What will the "new normal" look like for the wealth management sector as state-enforced suppression of business activity and much social life begins to slacken off? Authors from Aon (at the business formerly known as Scorpio) take a look.
Probably the biggest question that wealth managers will have asked themselves in the past weeks is what happens when the lockdowns unwind? What will the “new normal” look like and how will people work and deal with clients? Well, an organisation well placed to think about some of these points is Aon. Authors Caroline Burkart (associate partner) and Tasha Vashisht (head of Thought Leadership Development), Client Insight, Aon, take a look at what is on the cards.
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With lockdowns around the world continuing, it is only natural for the wealth management industry to contemplate what life will look like afterwards. The experience in Asia, where Hong Kong and Singapore have both been hit by second waves of COVID-19 infections, tells us that a linear recovery is unlikely. Firms are right to prepare themselves for a protracted and phased approach.
Until now, business leaders have been grappling with stabilising the business – including transitioning to working from home, supporting client requests and preparing advisors for a significant period of volatility. However, almost daily, we are hearing the phrase “the new normal”, signalling that we will emerge into a forever-changed environment.
Our own data leads us to agree that the old ways of operating will be left in the past. This will be driven either by commercial necessity, prolonged social distancing or a combination of both.
On the commercial side of the equation, analysis undertaken by us using a proxy group of leading UK wealth firms (not including private banks) to calculate how growth has been affected between 2007 – 2019, has shown that average pre-tax reported profit margins have declined by nearly 40 per cent from 22 per cent to 13 per cent (proprietary analysis conducted by Aon). With margin pressure expected to continue in the current climate, it will be vital to embrace new technology as an integral part of the client experience to support productivity more effectively.
Right now, clients aren’t panicking but may feel overloaded with information
Data collected before the crisis provides a snapshot of client sentiment. In the UK, for example, wealthy individuals were concerned about the prospects of volatility in the global stock markets and equity valuations. However, 56 per cent of clients agreed that there would be opportunities from volatility in financial markets, which has indeed returned with a vengeance (Research conducted by Aon for the BNP Paribas “Global Entrepreneur Report 2019”). Anecdotal evidence from wealth managers underlines that some clients are seeing opportunities and are not panicking but are topping up mandates, moving out of cash and bonds into equities.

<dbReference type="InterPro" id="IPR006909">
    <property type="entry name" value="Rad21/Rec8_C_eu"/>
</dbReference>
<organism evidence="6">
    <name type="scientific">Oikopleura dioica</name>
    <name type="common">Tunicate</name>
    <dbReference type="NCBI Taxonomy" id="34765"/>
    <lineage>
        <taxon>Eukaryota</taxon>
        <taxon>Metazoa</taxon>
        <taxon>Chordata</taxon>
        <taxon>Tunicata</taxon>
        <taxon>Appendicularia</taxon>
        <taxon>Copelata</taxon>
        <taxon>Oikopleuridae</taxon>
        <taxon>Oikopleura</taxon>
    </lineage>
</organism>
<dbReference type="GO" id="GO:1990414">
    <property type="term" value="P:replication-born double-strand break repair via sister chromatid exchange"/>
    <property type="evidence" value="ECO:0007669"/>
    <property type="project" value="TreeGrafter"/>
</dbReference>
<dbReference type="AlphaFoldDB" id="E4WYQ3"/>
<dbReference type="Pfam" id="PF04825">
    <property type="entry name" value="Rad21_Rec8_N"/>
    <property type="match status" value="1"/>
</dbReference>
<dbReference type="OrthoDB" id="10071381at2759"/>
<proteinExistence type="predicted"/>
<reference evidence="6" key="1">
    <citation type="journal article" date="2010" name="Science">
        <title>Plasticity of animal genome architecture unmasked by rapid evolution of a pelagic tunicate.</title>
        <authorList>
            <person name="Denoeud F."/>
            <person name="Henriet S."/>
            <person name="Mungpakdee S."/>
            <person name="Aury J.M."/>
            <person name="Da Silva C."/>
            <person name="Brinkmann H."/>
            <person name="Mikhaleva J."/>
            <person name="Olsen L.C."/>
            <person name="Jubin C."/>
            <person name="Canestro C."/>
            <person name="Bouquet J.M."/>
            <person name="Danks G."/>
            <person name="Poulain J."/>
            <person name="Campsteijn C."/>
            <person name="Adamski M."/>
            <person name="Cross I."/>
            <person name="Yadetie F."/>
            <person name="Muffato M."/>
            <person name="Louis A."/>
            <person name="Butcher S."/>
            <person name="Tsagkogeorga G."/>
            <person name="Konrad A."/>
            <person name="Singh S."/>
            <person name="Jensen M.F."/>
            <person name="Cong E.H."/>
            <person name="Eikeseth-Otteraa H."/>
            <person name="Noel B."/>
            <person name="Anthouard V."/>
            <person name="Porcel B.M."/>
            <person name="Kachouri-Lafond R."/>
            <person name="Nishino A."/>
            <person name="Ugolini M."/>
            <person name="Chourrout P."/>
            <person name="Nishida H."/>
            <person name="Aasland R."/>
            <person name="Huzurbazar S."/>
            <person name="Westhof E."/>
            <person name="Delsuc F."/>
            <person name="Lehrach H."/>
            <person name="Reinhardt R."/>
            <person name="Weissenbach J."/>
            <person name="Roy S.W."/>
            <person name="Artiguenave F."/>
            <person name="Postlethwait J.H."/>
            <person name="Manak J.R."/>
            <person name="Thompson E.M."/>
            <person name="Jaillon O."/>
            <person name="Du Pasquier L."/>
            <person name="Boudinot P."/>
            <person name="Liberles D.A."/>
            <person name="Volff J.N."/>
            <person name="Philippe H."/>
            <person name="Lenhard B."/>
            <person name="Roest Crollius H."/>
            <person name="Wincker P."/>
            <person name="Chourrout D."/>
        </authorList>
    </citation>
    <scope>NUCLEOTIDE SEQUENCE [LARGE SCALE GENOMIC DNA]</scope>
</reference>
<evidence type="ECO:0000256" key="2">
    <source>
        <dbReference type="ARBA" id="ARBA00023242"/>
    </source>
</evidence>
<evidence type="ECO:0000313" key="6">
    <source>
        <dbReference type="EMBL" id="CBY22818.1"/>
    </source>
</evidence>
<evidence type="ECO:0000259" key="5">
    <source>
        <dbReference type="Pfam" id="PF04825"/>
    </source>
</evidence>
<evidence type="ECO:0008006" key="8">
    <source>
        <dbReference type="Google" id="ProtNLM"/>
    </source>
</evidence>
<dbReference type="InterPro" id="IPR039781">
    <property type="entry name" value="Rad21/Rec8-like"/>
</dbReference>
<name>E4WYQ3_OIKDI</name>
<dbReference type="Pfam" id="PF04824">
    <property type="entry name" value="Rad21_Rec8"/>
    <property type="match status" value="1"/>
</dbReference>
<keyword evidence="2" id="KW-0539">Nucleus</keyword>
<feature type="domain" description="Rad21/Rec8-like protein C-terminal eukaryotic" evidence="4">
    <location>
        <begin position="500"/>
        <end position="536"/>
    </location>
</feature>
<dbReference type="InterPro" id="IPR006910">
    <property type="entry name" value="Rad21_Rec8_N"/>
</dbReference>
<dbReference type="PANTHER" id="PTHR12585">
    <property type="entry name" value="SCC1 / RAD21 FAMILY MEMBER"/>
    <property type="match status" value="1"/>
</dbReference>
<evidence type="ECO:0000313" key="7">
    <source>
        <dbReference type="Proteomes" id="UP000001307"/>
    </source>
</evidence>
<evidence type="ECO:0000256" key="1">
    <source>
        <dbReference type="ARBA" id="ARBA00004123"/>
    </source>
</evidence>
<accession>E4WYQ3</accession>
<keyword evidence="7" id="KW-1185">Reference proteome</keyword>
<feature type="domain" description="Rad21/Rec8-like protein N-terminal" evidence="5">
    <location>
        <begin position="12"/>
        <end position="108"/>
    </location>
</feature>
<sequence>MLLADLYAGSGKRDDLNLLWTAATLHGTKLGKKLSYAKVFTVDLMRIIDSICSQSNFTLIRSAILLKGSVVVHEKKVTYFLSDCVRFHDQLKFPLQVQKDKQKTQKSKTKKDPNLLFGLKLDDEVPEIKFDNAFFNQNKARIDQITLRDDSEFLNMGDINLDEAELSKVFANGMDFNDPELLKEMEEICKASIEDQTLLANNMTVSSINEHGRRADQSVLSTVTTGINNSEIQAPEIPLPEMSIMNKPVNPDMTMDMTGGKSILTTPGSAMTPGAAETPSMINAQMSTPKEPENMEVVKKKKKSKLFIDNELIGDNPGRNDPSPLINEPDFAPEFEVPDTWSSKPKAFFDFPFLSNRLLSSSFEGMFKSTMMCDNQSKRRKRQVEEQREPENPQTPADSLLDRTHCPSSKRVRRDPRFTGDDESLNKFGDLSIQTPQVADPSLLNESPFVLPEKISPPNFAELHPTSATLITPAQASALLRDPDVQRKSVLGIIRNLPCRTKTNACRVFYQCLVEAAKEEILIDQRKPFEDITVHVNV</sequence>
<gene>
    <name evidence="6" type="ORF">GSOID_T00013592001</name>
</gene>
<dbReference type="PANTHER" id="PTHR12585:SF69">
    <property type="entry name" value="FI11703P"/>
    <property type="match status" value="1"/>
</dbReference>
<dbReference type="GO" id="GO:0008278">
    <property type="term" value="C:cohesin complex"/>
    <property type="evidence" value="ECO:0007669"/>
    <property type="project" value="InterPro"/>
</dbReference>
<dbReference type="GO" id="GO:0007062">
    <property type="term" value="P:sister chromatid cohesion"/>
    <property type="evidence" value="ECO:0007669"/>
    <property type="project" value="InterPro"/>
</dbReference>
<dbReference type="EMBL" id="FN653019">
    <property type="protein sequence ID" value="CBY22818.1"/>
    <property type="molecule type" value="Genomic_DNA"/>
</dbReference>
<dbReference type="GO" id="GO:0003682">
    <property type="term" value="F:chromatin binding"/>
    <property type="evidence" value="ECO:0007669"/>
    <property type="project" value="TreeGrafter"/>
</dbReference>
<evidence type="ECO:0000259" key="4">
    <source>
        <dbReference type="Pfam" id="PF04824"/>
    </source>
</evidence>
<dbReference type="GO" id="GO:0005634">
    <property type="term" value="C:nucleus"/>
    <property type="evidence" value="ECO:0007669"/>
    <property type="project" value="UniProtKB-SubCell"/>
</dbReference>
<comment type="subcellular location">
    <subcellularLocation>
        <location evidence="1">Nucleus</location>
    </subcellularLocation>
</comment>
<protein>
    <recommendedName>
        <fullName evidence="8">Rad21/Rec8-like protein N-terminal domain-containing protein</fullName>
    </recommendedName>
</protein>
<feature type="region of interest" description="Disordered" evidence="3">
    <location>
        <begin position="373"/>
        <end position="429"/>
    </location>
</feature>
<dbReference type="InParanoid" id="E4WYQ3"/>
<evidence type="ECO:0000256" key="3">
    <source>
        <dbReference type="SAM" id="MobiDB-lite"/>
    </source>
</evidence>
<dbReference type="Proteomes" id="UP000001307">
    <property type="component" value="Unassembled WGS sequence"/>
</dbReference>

Of course, the volume and frequency of information on market movements risks overloading clients. Happily, many are turning to their wealth managers for guidance on how to optimise their investment portfolios and seize the opportunity, eagerly digesting the commentary and insights being published.
Yet some will be let down by the experience of trying to decipher these insights. Our client survey data consistently shows that investors struggle to ascertain the key points from the communications they receive from wealth managers or what actions they should take. Often, from the client’s perspective, such reports feel as though they have been written for a professional investor and they cannot make the link to their own portfolios.
After lockdown, digital shortcomings will be magnified - and less excusable.
The ways that firms can prove that they are truly client-centric are evolving from nice gestures that clients might enjoy but offer no long-term value (e.g. events and hospitality) to providing them with insight and ideas which are aligned to their interests and help them to meet their goals.
But digital tools and data management have been seen as industry weak points. The online tools provided to clients are often perceived as neither innovative nor user-friendly. Going into the crisis, 22 per cent of clients reported problems with analysing performance data online, 14 per cent with the log-in procedures and 34 per cent were concerned with data security. (Research conducted by Aon and Appway for “Innovate to Succeed” in 2019).
During the lockdown, clients and managers alike have been forced to take a crash-course in their firm’s online capabilities. A poor experience will be a very serious point of contention if it prevents clients from engaging with their portfolio data or planning for their futures when they need to most.
Many firms have had to make the leap into a digital communication model but may find that client demands don’t stop there. It seems likely that investors will want access to more tools and to complete more activities independently, rather than waiting for the return of face-to-face meetings.